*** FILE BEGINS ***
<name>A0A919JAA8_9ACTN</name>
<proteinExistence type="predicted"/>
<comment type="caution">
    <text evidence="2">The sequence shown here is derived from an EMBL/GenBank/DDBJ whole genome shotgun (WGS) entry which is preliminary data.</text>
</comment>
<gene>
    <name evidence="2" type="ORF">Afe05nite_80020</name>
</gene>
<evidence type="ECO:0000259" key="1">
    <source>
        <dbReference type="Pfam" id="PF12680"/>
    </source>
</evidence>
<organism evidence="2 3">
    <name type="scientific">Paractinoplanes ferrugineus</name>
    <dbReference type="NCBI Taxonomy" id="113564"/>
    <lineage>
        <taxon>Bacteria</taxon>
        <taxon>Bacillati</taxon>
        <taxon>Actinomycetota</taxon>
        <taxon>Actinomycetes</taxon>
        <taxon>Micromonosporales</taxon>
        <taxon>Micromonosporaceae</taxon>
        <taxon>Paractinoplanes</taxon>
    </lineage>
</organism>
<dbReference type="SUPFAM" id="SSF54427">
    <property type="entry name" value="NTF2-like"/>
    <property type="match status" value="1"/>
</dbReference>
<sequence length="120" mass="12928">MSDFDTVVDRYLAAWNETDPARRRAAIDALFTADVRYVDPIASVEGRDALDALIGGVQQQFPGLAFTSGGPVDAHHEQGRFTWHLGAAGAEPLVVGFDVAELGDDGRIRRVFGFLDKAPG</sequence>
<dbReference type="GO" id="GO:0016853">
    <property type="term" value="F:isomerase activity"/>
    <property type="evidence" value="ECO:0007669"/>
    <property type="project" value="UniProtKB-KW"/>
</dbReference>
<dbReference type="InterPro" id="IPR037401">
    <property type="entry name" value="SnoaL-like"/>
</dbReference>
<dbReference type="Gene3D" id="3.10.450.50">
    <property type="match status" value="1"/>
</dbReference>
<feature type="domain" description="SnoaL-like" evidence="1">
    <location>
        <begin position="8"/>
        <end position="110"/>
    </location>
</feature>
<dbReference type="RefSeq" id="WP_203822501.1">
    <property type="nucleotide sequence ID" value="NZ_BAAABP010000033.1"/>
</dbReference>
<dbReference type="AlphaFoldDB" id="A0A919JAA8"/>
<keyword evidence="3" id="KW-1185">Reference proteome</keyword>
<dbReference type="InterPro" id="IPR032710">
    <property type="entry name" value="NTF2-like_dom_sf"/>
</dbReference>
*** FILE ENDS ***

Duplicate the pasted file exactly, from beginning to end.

<name>A0A919JAA8_9ACTN</name>
<proteinExistence type="predicted"/>
<comment type="caution">
    <text evidence="2">The sequence shown here is derived from an EMBL/GenBank/DDBJ whole genome shotgun (WGS) entry which is preliminary data.</text>
</comment>
<gene>
    <name evidence="2" type="ORF">Afe05nite_80020</name>
</gene>
<evidence type="ECO:0000259" key="1">
    <source>
        <dbReference type="Pfam" id="PF12680"/>
    </source>
</evidence>
<organism evidence="2 3">
    <name type="scientific">Paractinoplanes ferrugineus</name>
    <dbReference type="NCBI Taxonomy" id="113564"/>
    <lineage>
        <taxon>Bacteria</taxon>
        <taxon>Bacillati</taxon>
        <taxon>Actinomycetota</taxon>
        <taxon>Actinomycetes</taxon>
        <taxon>Micromonosporales</taxon>
        <taxon>Micromonosporaceae</taxon>
        <taxon>Paractinoplanes</taxon>
    </lineage>
</organism>
<dbReference type="SUPFAM" id="SSF54427">
    <property type="entry name" value="NTF2-like"/>
    <property type="match status" value="1"/>
</dbReference>
<sequence length="120" mass="12928">MSDFDTVVDRYLAAWNETDPARRRAAIDALFTADVRYVDPIASVEGRDALDALIGGVQQQFPGLAFTSGGPVDAHHEQGRFTWHLGAAGAEPLVVGFDVAELGDDGRIRRVFGFLDKAPG</sequence>
<dbReference type="GO" id="GO:0016853">
    <property type="term" value="F:isomerase activity"/>
    <property type="evidence" value="ECO:0007669"/>
    <property type="project" value="UniProtKB-KW"/>
</dbReference>
<dbReference type="InterPro" id="IPR037401">
    <property type="entry name" value="SnoaL-like"/>
</dbReference>
<dbReference type="Gene3D" id="3.10.450.50">
    <property type="match status" value="1"/>
</dbReference>
<feature type="domain" description="SnoaL-like" evidence="1">
    <location>
        <begin position="8"/>
        <end position="110"/>
    </location>
</feature>
<dbReference type="RefSeq" id="WP_203822501.1">
    <property type="nucleotide sequence ID" value="NZ_BAAABP010000033.1"/>
</dbReference>
<dbReference type="AlphaFoldDB" id="A0A919JAA8"/>
<keyword evidence="3" id="KW-1185">Reference proteome</keyword>
<dbReference type="InterPro" id="IPR032710">
    <property type="entry name" value="NTF2-like_dom_sf"/>
</dbReference>